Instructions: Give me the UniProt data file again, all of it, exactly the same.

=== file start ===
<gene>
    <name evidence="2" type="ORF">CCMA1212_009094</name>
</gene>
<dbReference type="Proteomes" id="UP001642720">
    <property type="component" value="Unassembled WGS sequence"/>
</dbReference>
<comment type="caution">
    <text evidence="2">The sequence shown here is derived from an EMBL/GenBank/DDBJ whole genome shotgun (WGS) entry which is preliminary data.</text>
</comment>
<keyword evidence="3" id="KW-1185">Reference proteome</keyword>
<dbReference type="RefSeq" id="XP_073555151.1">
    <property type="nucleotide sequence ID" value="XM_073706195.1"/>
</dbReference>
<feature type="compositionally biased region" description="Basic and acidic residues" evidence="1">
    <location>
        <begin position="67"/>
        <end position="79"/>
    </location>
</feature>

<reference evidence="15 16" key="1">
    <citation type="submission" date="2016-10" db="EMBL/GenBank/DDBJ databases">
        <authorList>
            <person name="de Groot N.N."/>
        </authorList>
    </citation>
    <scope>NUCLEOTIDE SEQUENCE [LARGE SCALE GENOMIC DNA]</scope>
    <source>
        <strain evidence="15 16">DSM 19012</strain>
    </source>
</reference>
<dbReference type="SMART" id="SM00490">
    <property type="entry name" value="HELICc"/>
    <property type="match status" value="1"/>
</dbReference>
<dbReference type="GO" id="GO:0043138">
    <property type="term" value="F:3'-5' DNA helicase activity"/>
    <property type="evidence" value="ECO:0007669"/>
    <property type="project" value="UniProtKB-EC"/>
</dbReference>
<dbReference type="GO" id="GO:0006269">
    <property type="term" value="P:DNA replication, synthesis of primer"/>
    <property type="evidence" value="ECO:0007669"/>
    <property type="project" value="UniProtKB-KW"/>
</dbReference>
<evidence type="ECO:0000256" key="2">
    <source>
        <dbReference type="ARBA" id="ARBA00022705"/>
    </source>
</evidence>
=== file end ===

<gene>
    <name evidence="2" type="ORF">CCMA1212_009094</name>
</gene>
<dbReference type="Proteomes" id="UP001642720">
    <property type="component" value="Unassembled WGS sequence"/>
</dbReference>
<comment type="caution">
    <text evidence="2">The sequence shown here is derived from an EMBL/GenBank/DDBJ whole genome shotgun (WGS) entry which is preliminary data.</text>
</comment>
<keyword evidence="3" id="KW-1185">Reference proteome</keyword>
<dbReference type="RefSeq" id="XP_073555151.1">
    <property type="nucleotide sequence ID" value="XM_073706195.1"/>
</dbReference>
<feature type="compositionally biased region" description="Basic and acidic residues" evidence="1">
    <location>
        <begin position="67"/>
        <end position="79"/>
    </location>
</feature>

<reference evidence="15 16" key="1">
    <citation type="submission" date="2016-10" db="EMBL/GenBank/DDBJ databases">
        <authorList>
            <person name="de Groot N.N."/>
        </authorList>
    </citation>
    <scope>NUCLEOTIDE SEQUENCE [LARGE SCALE GENOMIC DNA]</scope>
    <source>
        <strain evidence="15 16">DSM 19012</strain>
    </source>
</reference>
<dbReference type="SMART" id="SM00490">
    <property type="entry name" value="HELICc"/>
    <property type="match status" value="1"/>
</dbReference>
<dbReference type="GO" id="GO:0043138">
    <property type="term" value="F:3'-5' DNA helicase activity"/>
    <property type="evidence" value="ECO:0007669"/>
    <property type="project" value="UniProtKB-EC"/>
</dbReference>
<dbReference type="GO" id="GO:0006269">
    <property type="term" value="P:DNA replication, synthesis of primer"/>
    <property type="evidence" value="ECO:0007669"/>
    <property type="project" value="UniProtKB-KW"/>
</dbReference>
<evidence type="ECO:0000256" key="2">
    <source>
        <dbReference type="ARBA" id="ARBA00022705"/>
    </source>
</evidence>